Light Captured In A Crystal
Light stopped for one second in the crystal shown below. A team of researchers from the Laser Physics Centre at the Australian National University in Canberra succeeded in setting the record for 'stopping' light, increasing the total time by a factor of 1,000.
(Light stopped for one second)
Dr. Matthew Sellars stated that the objective for 'stopping' light is to develop memory for quantum computing. He said:
“Stopping light is not just a neat trick, it is the basis of a quantum memory — a device capable of storing and recalling the quantum states of light."
Here's how its done:
“We use a small silicate crystal doped with a rare-earth element, praseodymium. It is on the praseodymium ions that we store the light pulse.
“When we shine a laser pulse at this crystal, it’s normally absorbed. The light doesn’t get through the crystal. Then we add a second laser beam that turns on the coupling between the nuclear spins and the light. This coupling makes the crystal transparent. So when we now fire the first laser beam at it, it gets through, but the odd thing about it is that it takes a very long time to do so.”
“To store the light in there, we turn the second laser beam off. The signal from the first laser beam is trapped inside the crystal. To get the signal out again, we turn the coupling beam on again. We can now store light for seconds, and potentially quite a bit longer."
(Dr. Matthew Sellars, Laser Physics Centre, in PhysOrg)
The next goal is to stop and store a single photon, creating the first quantum memory.
"And this stopping light, what we're doing is transferring the quantum information which is on the light, or a complete description of the light field.
"We can now store it on the crystal and hold it there for a long time, for seconds and hopefully longer, and then come back basically just flick a switch, and then recall that quantum information and regenerate the light pulse.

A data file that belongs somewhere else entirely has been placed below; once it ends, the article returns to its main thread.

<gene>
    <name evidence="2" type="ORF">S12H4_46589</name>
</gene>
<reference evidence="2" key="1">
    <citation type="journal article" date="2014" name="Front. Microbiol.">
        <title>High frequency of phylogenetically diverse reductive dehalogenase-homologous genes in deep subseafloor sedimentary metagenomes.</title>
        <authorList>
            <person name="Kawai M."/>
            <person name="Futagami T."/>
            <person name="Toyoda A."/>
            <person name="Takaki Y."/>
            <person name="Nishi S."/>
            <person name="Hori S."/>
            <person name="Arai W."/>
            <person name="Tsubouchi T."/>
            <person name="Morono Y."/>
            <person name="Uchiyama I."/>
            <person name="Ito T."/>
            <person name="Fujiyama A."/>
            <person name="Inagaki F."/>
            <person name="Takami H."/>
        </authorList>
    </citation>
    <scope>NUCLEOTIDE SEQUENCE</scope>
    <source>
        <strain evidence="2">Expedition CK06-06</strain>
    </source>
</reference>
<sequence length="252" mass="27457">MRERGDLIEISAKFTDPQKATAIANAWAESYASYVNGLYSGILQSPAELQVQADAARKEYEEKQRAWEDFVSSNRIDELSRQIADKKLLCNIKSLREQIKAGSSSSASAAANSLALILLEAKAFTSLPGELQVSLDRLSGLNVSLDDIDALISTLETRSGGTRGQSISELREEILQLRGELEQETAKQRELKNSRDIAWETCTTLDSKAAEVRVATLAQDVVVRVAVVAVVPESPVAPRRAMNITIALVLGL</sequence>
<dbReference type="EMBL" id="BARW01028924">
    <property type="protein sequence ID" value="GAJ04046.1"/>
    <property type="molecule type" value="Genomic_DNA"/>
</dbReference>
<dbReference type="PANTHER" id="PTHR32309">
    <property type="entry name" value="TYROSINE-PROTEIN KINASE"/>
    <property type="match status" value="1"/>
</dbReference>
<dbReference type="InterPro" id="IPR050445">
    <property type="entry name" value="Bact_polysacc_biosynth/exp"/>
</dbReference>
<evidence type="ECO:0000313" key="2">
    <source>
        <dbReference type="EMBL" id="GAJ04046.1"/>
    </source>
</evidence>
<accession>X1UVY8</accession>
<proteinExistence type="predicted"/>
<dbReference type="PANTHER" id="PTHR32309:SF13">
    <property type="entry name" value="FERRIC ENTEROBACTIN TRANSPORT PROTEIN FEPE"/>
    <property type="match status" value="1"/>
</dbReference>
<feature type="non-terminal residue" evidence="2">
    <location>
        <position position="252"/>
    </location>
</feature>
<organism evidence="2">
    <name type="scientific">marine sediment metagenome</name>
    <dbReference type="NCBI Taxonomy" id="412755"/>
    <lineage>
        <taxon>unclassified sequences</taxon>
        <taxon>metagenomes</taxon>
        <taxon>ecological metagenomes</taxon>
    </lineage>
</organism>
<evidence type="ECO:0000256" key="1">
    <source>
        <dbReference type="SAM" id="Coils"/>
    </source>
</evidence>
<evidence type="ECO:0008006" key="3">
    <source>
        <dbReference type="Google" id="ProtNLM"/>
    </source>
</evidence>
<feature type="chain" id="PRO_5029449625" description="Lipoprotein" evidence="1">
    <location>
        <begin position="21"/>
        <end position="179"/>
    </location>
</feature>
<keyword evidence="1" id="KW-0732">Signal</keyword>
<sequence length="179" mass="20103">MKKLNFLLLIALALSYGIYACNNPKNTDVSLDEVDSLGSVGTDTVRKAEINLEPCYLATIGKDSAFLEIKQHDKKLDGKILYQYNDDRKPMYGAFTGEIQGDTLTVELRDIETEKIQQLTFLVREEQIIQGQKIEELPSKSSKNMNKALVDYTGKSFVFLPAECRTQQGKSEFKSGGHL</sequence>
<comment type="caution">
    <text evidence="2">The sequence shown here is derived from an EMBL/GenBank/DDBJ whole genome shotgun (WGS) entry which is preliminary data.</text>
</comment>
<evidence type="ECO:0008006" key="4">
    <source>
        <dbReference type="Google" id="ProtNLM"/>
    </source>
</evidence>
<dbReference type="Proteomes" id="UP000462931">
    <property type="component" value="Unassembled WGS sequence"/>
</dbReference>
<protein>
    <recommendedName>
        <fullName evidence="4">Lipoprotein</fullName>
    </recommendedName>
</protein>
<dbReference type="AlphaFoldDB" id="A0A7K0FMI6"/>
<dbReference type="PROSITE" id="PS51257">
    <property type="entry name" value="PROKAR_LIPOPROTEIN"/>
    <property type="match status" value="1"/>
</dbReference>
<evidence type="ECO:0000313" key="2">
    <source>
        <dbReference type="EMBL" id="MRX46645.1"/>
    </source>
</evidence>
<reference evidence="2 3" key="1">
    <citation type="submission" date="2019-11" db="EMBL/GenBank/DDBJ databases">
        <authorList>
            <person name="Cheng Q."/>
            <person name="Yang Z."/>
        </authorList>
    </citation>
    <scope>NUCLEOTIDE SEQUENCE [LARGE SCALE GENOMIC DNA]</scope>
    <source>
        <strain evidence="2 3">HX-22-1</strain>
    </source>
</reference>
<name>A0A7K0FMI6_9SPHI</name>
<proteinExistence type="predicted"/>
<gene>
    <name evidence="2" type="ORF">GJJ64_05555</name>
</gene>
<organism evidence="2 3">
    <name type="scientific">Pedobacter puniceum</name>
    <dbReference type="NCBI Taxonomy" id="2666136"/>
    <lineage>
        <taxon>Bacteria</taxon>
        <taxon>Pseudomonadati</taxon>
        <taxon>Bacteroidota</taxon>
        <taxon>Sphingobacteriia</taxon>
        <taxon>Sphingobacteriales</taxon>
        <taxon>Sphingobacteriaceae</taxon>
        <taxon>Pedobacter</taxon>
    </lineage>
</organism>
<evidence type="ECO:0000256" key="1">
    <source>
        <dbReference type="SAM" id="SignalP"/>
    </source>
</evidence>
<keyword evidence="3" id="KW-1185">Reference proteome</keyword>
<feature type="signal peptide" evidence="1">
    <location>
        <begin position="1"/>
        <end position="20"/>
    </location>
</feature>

"It should be an exact copy of the pulse that we've put in. So rather than using electrons we'll be using photons, we'll be using light pulses to control our computer system."
In 1968, science fiction writer Bob Shaw wrote Light of Other Days, a cool story about trapping light in glass and then slowly releasing it over time. This created a "scenedow" for people without a view:
The most important effect, in the eyes of the average individual, was that light took a long time to pass through a sheet of slow glass. A new piece was always jet black because nothing had yet come through, but one could stand the glass beside, say, a woodland lake until the scene emerged, perhaps a year later. If the glass was then removed and installed in a dismal city flat, the flat would—for that year—appear to overlook the woodland lake.
(Read more about slow glass)
For news about other elements of a quantum computer, read The Latest in Quantum Dot Switches. Read more about this story in Light capture may pave the way for more powerful computers and Stopping light in a quantum leap. Thanks to Vik for the tip on this story.
Scroll down for more stories in the same category. (Story submitted 9/17/2005)